For him, the nation was supposed to keep focused on the removal of sanctions on Zimbabwe.
The nation can only remember and honour him by completing what he started.
He laid the foundation and someone should come to complete what he started.
In other words, the foundation that SB Moyo laid in the Ministry had already opened Zimbabwe to the outside world and should see the country on an unprecedented national growth in the coming few years.
If we implement what he started and establish an export-driven economy, Zimbabwe should be ready to play a significant role in the world’s economy and social development.
Zimbabwe should be ready for an unprecedented economic take-off following SB Moyo’s bold adoption of economic diplomacy. He opened the country’s economy for business with the outside world.
Dr SB Moyo was aware that Zimbabwe’s strength abroad depended increasingly on its ability to harness its Diaspora.
In that area, his legacy was his love to engage all the Zimbabweans abroad so that they invest back home.
The London incident largely occurred because of his determination to fight self-destructive policy initiatives that revolve around polarisation.
His goal was to eradicate Zimbabwe’s increasingly partisan political environment that makes it difficult to advance the national interest.
He understood that the crucial asset for Zimbabwe is its citizens.
This is why Diaspora engagement was central to his vision.
Minister SB Moyo’s story will never be complete without mentioning his ability to nurture talent.
He had an affinity for highly talented persons as he was aware that the more talented people that he had around him, the more effective his policies were and the better the results.
Like Lee Kuan Yew of Singapore, SB Moyo was a disciple of meritocracy and he realised that talent is a country’s most precious asset.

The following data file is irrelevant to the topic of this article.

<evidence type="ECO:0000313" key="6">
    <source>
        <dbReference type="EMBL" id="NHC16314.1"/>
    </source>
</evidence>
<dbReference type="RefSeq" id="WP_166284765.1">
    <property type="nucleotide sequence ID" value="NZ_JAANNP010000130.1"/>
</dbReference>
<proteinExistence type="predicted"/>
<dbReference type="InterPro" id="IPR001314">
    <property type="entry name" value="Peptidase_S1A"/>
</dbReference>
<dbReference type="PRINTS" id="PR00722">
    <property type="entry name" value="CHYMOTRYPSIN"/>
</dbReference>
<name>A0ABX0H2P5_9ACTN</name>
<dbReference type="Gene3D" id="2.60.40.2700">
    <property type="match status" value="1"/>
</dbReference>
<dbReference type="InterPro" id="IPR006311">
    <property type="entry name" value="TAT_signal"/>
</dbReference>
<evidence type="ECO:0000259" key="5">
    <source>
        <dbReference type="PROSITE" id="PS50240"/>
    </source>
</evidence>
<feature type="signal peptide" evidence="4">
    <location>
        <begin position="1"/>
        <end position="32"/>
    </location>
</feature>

He was determined to overcome the Ministry’ talent pool that was aggravated by inflexible bureaucratic laws that did not give him enough room and have a wider choice to select his team.
In other words, SB Moyo understood that if Zimbabwe does not value talent and merit, it will not make it into the best world economies or even among the best African economies.
The late retired General shall also be remembered for building the Ministry’s public diplomacy.
He single-handedly spearheaded the Ministry’s social media platforms.
Above all, he engaged all the media, either State-run or privately run; either local or international.
He did not discriminate as he encouraged competition.
He was aware of the prominent role played by all media networks both electronic and print in our domestic debate.
By and large we had high regard for Minister SB Moyo, one of the most effective Ministers that we have known.
He was the very symbol of our diplomacy who transformed Zimbabwe’s foreign policy into a vibrant and proactive one.
He did a wonderful job for Zimbabwe and his vision was respected even outside the country as most regarded him as an emerging world leader.
This has been witnessed by the outpouring of condolence messages coming from the international community.
Indeed, the late retired General left a solid strategic vision for the country and a lasting imprint on our country’s foreign policy trajectory.
Go well our dear leader!
Fambai murugare gamba redu!
Hamba kahle qhawe lamaqhawe!
Livit Mugejo is a deputy director in the Ministry of Foreign Affairs and International Trade responsible for Policy, Research and Communication. The views expressed here are personal.